New Delhi: Prime Minister Narendra Modi is determined to bid adieu to his first term with a Parthian shot in policy amendments before the next election in 2019. The proposed changes in the Indian Income Tax Law, 1961, is expected to make a strong statement against evasions instead of making structural changes. So, there will be no change in tax slabs and rates.
The focus is to make compliance easier and integrate the jurisprudence on certain basic concepts of tax evolved since 1961 from many lawsuits. Any conclusion involving tax rate changes can only be implemented outside the direct tax code. The aim is to streamline the Act, make it less susceptible to ambiguities and loopholes.
Cutting down tax rates or changing tax slabs do not come under this new draft as they are policy decisions, and cannot be taken by the appointed task force. Before the election, the government will barely get time to push the amended draft and get public opinion on it.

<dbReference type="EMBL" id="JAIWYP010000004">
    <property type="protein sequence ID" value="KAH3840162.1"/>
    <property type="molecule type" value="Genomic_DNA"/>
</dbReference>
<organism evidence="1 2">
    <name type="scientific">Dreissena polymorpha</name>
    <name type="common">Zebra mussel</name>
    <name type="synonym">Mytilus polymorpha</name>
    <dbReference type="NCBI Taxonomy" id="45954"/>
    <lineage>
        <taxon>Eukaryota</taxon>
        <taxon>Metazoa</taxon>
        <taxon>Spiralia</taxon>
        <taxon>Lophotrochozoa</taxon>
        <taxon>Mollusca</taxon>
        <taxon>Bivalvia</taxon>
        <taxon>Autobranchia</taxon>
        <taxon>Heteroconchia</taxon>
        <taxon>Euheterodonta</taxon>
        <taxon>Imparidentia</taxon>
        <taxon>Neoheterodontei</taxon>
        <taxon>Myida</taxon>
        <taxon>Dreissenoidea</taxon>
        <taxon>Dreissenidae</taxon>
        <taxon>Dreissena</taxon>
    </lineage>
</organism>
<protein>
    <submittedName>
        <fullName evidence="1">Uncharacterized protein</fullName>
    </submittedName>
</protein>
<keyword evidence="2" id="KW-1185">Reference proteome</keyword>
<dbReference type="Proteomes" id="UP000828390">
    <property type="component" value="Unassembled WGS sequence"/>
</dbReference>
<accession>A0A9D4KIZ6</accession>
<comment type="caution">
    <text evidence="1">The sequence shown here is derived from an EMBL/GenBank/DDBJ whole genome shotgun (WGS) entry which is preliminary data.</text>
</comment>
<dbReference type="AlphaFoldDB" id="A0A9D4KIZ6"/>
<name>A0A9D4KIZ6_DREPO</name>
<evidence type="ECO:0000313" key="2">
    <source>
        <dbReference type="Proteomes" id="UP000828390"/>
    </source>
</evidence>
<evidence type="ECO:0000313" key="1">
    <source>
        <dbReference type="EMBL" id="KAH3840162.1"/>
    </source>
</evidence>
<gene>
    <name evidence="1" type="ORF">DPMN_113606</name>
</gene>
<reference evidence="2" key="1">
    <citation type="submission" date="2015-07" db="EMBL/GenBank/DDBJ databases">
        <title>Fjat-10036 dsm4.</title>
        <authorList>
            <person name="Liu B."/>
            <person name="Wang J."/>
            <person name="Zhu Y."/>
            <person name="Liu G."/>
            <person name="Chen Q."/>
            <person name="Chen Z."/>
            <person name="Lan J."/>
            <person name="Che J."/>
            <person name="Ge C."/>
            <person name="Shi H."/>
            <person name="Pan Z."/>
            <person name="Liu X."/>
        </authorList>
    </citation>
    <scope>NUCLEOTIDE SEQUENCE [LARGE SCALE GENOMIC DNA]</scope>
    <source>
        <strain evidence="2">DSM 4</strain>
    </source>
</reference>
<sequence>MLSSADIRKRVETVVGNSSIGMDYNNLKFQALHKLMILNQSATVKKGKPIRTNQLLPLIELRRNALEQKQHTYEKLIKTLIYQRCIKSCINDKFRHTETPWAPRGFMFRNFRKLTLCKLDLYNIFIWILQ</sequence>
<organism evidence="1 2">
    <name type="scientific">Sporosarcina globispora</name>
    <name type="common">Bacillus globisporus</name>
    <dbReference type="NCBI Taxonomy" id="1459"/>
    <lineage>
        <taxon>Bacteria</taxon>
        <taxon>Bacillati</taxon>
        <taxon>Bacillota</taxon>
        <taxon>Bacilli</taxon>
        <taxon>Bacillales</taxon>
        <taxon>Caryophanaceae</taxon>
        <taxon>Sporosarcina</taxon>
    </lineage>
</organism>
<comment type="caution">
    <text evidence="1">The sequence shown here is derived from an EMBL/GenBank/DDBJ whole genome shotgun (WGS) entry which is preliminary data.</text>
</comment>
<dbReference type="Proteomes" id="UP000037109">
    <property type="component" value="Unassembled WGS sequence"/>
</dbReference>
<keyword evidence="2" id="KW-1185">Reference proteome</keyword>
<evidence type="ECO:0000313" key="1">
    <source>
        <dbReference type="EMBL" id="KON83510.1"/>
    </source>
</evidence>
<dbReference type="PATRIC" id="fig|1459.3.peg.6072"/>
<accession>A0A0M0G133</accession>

The task force was put together in November 2017 to formulate a new direct tax code. The submission was delayed owing to the retirement of its convener. The government appointed Mr Akhilesh Ranjan, a CBDT member, as its new convener to modernise the Income Tax Act.
The due date to submit the report is 28 February, and it is expected to have a positive effect on tax collections. As per the information availed from the Income tax Dept, more than Rs. 6 lakh crores of tax appeals reached the commissioner in the initial phase of lawsuits.
In the recent past, the government has incorporated several operational changes in taxation to increase the number of personal income tax compliances. It is vital for tax laws to stay relevant as well as accountable to current income levels and business models.